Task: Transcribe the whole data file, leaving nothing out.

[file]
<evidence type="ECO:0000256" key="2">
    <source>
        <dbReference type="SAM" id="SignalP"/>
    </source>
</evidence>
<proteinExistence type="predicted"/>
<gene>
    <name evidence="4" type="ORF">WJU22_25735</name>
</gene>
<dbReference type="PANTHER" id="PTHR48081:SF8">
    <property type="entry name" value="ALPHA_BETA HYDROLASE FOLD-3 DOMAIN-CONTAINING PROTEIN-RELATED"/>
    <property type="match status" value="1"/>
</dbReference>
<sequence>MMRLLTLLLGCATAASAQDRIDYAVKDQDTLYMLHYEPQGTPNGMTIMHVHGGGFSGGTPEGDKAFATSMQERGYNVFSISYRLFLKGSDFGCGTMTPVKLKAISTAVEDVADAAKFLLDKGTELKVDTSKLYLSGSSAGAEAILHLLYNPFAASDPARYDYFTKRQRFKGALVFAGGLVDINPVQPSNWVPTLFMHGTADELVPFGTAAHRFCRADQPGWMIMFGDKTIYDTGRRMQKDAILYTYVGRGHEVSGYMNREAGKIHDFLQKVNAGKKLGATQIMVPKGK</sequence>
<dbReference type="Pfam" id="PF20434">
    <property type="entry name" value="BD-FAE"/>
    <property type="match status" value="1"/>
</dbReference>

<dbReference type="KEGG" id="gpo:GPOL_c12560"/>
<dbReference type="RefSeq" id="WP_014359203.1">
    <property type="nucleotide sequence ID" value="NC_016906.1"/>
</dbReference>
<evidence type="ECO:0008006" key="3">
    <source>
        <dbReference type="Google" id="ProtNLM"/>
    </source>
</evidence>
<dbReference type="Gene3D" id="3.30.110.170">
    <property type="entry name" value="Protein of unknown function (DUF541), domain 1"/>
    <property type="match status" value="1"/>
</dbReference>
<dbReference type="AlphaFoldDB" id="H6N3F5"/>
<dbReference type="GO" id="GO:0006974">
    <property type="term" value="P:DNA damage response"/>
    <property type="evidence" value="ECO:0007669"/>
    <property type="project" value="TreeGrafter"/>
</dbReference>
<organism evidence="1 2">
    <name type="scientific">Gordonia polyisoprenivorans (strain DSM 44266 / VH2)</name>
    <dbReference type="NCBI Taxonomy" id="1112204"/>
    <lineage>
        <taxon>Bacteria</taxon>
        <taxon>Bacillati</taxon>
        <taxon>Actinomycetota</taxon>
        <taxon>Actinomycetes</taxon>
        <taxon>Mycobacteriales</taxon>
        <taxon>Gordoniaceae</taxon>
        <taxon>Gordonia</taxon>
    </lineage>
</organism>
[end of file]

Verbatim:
<evidence type="ECO:0000256" key="2">
    <source>
        <dbReference type="SAM" id="SignalP"/>
    </source>
</evidence>
<proteinExistence type="predicted"/>
<gene>
    <name evidence="4" type="ORF">WJU22_25735</name>
</gene>
<dbReference type="PANTHER" id="PTHR48081:SF8">
    <property type="entry name" value="ALPHA_BETA HYDROLASE FOLD-3 DOMAIN-CONTAINING PROTEIN-RELATED"/>
    <property type="match status" value="1"/>
</dbReference>
<sequence>MMRLLTLLLGCATAASAQDRIDYAVKDQDTLYMLHYEPQGTPNGMTIMHVHGGGFSGGTPEGDKAFATSMQERGYNVFSISYRLFLKGSDFGCGTMTPVKLKAISTAVEDVADAAKFLLDKGTELKVDTSKLYLSGSSAGAEAILHLLYNPFAASDPARYDYFTKRQRFKGALVFAGGLVDINPVQPSNWVPTLFMHGTADELVPFGTAAHRFCRADQPGWMIMFGDKTIYDTGRRMQKDAILYTYVGRGHEVSGYMNREAGKIHDFLQKVNAGKKLGATQIMVPKGK</sequence>
<dbReference type="Pfam" id="PF20434">
    <property type="entry name" value="BD-FAE"/>
    <property type="match status" value="1"/>
</dbReference>

<dbReference type="KEGG" id="gpo:GPOL_c12560"/>
<dbReference type="RefSeq" id="WP_014359203.1">
    <property type="nucleotide sequence ID" value="NC_016906.1"/>
</dbReference>
<evidence type="ECO:0008006" key="3">
    <source>
        <dbReference type="Google" id="ProtNLM"/>
    </source>
</evidence>
<dbReference type="Gene3D" id="3.30.110.170">
    <property type="entry name" value="Protein of unknown function (DUF541), domain 1"/>
    <property type="match status" value="1"/>
</dbReference>
<dbReference type="AlphaFoldDB" id="H6N3F5"/>
<dbReference type="GO" id="GO:0006974">
    <property type="term" value="P:DNA damage response"/>
    <property type="evidence" value="ECO:0007669"/>
    <property type="project" value="TreeGrafter"/>
</dbReference>
<organism evidence="1 2">
    <name type="scientific">Gordonia polyisoprenivorans (strain DSM 44266 / VH2)</name>
    <dbReference type="NCBI Taxonomy" id="1112204"/>
    <lineage>
        <taxon>Bacteria</taxon>
        <taxon>Bacillati</taxon>
        <taxon>Actinomycetota</taxon>
        <taxon>Actinomycetes</taxon>
        <taxon>Mycobacteriales</taxon>
        <taxon>Gordoniaceae</taxon>
        <taxon>Gordonia</taxon>
    </lineage>
</organism>